This is a very simple framework that works equally as well in terms of prevention of stress as it does in helping someone who is not coping. In other words you can use ‘CUSP™’ proactively and reactively. Here, we look at using ‘CUSP™’ proactively to prevent stress.
This framework can be applied to any situation where pressure is present. What it does is get you thinking about your options in a structured way. There are always options, because the experience of stress is individual and depends largely on perceptions. If you can change or influence someone’s perceptions, the way they think about a situation, then the stress can be prevented or reduced.
‘CUSP ™’ stands for:
We have known about the links between stress and control for many years now. Indeed, psychologists have based whole models of stress around the concept of control. If we feel that we don’t have any control in our working environment, this can be very stressful, especially when combined with high pressures or demands. Indeed high demands + low control can accurately be described as a perfect recipe for stress. If we also feel unsupported at the same time this recipe is even more of a risk. We have to be careful when considering this. We are dealing with subjective perceptions, with the way people see things and feel about things, not just with ‘objective reality.’
There are major implications here because, as managers, we can influence both perceptions of control and enable actual control. Thus we have the capacity to influence stress levels positively or negatively. In fact, the negative side of this is worrying. It suggests that if we are ignorant of the importance of control or do or say things that lessen perceptions of control then we may be damaging people. We may inadvertently be causing them severe stress and increasing the risk of depression. We may also be causing damage to their immune system, increasing the risk of colds and flu, and in the long term, of cancer and heart disease. Suggestions for increasing perceptions of control.
Feelings of uncertainty are also strongly associated with stress. In recent years, our working environments and cultures have changed markedly into ones where there is a lot of uncertainty. This is one reason for increases in stress levels across all sectors. The pace of change has increased and is still increasing, none more so than in our workplaces. High uncertainty is associated with feelings of insecurity and anxiety, causing us to feel stressed. In periods of rapid organizational change, feelings of uncertainty increase and control decreases, a double whammy in terms of stress. This makes organizational change a high risk factor for stress-related injury and illness. The most important factor in minimizing/maximizing the risk is communication. Suggestions for reducing uncertainty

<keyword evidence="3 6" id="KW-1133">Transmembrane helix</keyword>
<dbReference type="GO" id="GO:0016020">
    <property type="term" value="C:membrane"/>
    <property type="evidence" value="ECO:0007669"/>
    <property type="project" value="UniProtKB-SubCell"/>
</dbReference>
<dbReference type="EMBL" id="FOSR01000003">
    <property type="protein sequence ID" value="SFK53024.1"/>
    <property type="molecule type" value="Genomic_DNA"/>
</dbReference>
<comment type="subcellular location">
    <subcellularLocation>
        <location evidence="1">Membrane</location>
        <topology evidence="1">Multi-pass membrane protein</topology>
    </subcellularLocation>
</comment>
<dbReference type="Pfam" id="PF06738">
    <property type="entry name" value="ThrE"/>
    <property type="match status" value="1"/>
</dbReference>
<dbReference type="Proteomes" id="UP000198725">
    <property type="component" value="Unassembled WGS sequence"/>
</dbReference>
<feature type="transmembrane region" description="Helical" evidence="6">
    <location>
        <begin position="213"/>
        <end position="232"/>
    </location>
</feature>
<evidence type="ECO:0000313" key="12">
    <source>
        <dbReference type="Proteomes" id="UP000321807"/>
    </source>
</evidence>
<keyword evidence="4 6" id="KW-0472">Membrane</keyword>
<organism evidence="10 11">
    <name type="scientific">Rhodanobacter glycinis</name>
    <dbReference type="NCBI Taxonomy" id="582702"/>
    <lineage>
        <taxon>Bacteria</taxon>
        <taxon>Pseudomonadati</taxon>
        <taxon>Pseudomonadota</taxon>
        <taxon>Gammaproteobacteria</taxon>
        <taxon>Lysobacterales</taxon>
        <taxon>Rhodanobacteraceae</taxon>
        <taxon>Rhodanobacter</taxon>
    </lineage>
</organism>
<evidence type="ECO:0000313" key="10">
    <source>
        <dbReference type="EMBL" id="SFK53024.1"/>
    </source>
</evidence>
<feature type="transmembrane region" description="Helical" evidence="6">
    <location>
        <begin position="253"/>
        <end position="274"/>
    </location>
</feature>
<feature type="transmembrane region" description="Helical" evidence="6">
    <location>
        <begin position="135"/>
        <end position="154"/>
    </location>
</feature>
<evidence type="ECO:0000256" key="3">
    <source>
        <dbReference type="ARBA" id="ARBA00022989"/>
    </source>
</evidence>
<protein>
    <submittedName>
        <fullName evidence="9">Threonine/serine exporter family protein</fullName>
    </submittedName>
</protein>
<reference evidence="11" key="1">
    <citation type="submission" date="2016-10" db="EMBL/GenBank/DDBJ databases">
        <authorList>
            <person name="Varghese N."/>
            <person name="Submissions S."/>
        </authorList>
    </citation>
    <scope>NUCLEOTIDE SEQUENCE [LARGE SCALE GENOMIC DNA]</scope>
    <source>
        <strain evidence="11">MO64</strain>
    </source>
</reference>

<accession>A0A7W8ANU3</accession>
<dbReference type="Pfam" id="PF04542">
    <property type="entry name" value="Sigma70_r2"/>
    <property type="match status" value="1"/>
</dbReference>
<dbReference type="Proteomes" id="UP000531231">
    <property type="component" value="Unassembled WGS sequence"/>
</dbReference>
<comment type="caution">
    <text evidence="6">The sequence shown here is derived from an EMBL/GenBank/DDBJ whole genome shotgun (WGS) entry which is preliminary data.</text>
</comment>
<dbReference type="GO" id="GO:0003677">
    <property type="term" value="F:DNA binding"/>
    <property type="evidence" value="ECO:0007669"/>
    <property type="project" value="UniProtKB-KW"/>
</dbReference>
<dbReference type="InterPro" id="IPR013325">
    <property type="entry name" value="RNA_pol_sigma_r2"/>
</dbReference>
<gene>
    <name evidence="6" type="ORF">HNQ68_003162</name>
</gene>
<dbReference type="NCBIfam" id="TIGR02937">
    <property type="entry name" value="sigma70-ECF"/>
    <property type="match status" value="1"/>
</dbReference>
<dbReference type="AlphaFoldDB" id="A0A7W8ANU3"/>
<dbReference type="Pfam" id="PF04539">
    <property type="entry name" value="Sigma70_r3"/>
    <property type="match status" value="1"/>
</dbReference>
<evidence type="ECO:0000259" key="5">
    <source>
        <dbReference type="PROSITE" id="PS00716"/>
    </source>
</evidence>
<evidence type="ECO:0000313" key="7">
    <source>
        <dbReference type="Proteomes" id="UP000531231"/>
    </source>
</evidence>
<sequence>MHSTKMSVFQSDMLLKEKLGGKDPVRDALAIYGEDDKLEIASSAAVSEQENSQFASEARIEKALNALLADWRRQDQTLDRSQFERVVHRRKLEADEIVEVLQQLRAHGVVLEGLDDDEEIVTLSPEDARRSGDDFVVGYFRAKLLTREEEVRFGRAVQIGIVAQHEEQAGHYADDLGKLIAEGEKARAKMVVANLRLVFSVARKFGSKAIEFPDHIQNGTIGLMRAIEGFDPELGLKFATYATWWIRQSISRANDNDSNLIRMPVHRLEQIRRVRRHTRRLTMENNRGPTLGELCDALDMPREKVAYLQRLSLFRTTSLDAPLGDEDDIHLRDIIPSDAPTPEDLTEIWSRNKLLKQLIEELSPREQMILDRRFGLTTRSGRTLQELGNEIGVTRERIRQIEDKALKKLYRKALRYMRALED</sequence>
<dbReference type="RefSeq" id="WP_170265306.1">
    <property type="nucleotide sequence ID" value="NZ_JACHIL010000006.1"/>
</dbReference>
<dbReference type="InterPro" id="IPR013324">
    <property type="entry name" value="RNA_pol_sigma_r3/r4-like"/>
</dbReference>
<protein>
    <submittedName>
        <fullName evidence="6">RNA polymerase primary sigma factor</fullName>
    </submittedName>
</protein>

Probably the most robust result in all of Social Psychology is that support acts as a buffer against stress. What this means is that if we have the right kind of support, we can cope with more pressures or demands without suffering from stress. Put another way, the more pressure there is the more important support becomes. Research appears to show also that in terms of our social networks, if we have good supportive networks at work and away from work, such support actually boosts our wellbeing whether or not we’re under pressure.
As managers, you are in a unique position where support is concerned because you can provide both social and practical support to your people. However, you must be careful not to make assumptions about what support people need. If we offer people the wrong kind of support or offer it in the wrong way we can end up causing stress rather than preventing or reducing it. Suggestions for increasing support
If you can identify, then tackle, the specific sources of pressure (stressors) in your team’s working environment, you reduce substantially the potential for stress-related illness amongst your staff team. No two working environments are the same, so all are likely to have their own specific stressors apart from the more general, organizational sources of pressure.
It is important to acknowledge that there will be sources of pressure outside of your (and your team members) control. In terms of minimizing stress risk it is important to identify and target what you do have some influence over. Suggestions for reducing pressure.
There are overlaps with the C, U, and S above, but this part of the framework is about thinking about what specifically could cause stress in your area, and what you could do to address those potential causes.
If you found this article of interest you may like to read the other 4 articles in our series featuring this stress prevention framework for managers:
Managing Stress at Work: CUSP™ Control Enablers
Managing Stress at Work: Uncertainty Reducers
Managing Stress at Work: Reducing Pressure
Managing Stress at Work: Tips for Providing Support
You may also like to listen to our short 3 minute podcast introducing the CUSP™ stress prevention framework for managers:
Stress Management Training for Managers Podcast
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